WHEN MY FAMILY recently traveled to the desert town of Mo’ynoq in northern Uzbekistan, our dinner host plunked a bottle of local vodka down on the table. As is common in the region, we began the rounds of toasts that would regularly punctuate our meal. Most of us toasted the Aral Sea. This was why we were there; to work with an Uzbek journalist and videographer on an environmental documentary about the decimated sea. “To the sea,” we said. “May it one day return.”
Last to go was our 11-year-old daughter. She raised her glass of water and said, “To the LGBTQ people of Uzbekistan. I hope they will be accepted.”
There was a moment of silence. I glanced at our Uzbek friends, but could not read their faces. We lifted our glasses. “To the LGBTQ people of Uzbekistan,” I said.
In context, my daughter’s words took courage.
A blogger in Tashkent, where I live, was beaten so badly after speaking out in defense of LGBTI rights that he ended up in the hospital. Miraziz Bazarov, who had argued on his Telegram and TikTok accounts that the government should decriminalize sex between men, suffered a fractured skull and broken leg.
I’m lucky. While I write LGBTQ characters and stories all the time, I do it in English, and most people here read in Uzbek, Tajik, or Russian. I’m also protected by my position as the partner of a diplomat. Even though my newest novel, Exile Music, features a queer protagonist and was a finalist for the Lambda Literary Award for Lesbian Fiction, no one has come after me with a baseball bat. As long as I write in English, I am largely invisible.
As a bisexual, invisibility feels familiar. A commitment to one partner makes half of my sexuality disappear in the eyes of the world. Unless I explicitly tell people, they assume I’m straight. So coming out is an ongoing process—and one I often find myself undertaking in countries hostile to the endeavor.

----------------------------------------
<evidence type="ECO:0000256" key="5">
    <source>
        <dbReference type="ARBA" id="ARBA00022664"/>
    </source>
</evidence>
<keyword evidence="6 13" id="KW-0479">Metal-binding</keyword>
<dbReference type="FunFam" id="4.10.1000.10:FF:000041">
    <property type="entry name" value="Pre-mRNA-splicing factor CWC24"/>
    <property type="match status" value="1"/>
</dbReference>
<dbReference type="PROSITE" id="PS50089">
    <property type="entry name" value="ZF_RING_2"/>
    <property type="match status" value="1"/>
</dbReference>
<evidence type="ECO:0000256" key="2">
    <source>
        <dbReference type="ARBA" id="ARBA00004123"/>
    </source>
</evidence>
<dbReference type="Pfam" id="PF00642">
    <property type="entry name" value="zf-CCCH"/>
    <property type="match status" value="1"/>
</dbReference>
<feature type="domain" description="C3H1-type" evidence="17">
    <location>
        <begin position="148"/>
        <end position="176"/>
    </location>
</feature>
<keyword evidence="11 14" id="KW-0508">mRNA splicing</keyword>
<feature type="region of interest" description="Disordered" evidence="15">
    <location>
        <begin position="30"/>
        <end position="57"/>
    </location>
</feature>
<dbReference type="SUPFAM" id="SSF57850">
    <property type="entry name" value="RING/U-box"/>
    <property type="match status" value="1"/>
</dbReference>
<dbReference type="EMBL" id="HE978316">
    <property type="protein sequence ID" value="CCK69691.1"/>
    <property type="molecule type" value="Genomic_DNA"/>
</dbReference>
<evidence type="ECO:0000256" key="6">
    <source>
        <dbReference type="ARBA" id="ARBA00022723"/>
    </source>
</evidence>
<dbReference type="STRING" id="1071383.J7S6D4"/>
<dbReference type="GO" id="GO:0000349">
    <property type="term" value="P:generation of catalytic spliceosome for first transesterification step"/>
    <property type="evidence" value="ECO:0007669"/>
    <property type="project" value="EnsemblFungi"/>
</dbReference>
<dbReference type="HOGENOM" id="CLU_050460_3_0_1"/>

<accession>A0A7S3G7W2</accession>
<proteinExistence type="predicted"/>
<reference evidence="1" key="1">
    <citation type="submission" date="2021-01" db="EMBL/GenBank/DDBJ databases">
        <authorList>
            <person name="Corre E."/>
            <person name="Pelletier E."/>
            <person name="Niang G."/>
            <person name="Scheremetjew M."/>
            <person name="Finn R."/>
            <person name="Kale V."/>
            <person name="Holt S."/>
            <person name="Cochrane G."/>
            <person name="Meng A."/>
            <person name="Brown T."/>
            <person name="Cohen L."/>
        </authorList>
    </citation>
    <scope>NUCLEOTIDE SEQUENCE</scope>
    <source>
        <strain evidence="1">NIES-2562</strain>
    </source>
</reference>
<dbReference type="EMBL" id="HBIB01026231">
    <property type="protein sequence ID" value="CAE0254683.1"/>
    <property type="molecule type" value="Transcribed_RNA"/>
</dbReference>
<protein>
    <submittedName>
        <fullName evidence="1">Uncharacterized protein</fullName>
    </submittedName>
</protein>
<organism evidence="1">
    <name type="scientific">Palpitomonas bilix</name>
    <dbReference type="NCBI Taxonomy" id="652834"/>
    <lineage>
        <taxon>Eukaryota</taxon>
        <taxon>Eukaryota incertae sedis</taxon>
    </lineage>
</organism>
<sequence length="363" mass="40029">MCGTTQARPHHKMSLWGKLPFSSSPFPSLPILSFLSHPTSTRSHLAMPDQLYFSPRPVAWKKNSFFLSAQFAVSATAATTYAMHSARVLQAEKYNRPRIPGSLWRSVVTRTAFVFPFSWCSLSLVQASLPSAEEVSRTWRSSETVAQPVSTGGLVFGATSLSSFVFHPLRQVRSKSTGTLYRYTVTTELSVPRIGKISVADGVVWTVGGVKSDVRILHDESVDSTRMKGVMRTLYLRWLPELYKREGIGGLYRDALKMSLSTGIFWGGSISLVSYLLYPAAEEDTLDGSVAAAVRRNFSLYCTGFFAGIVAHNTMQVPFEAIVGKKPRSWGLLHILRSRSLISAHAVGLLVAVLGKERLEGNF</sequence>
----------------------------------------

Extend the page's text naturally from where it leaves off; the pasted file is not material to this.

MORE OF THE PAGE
Still, I am lucky.
When I first fell in love with a woman (my college roommate) and realized that I wasn’t straight (though alas, she was), I sought community. Or, at least, women open to dating someone bisexual. I attended Oberlin College, which had a large and thriving queer community. But women never hit on me, and I was too nervous to take the first step, afraid women would reject me for also dating men.
This continued to be the case for my first few years out of college, working as an actor in Seattle. The only lesbian bar I knew seemed to cater exclusively to butch women with motorcycles. I was not one. I used to pace back and forth outside, trying to work up the courage to enter. Not until I moved to New York and discovered the Wow Café Theater in the East Village did I finally find a queer home. As I climbed the stairs that first time, I was sure they would toss me out for being bisexual. But not only did they let me stay, they embraced me. For years, I spent as much time at the theater as possible. It was a relief to not have to pretend I was straight or gay, that I could just be what I am.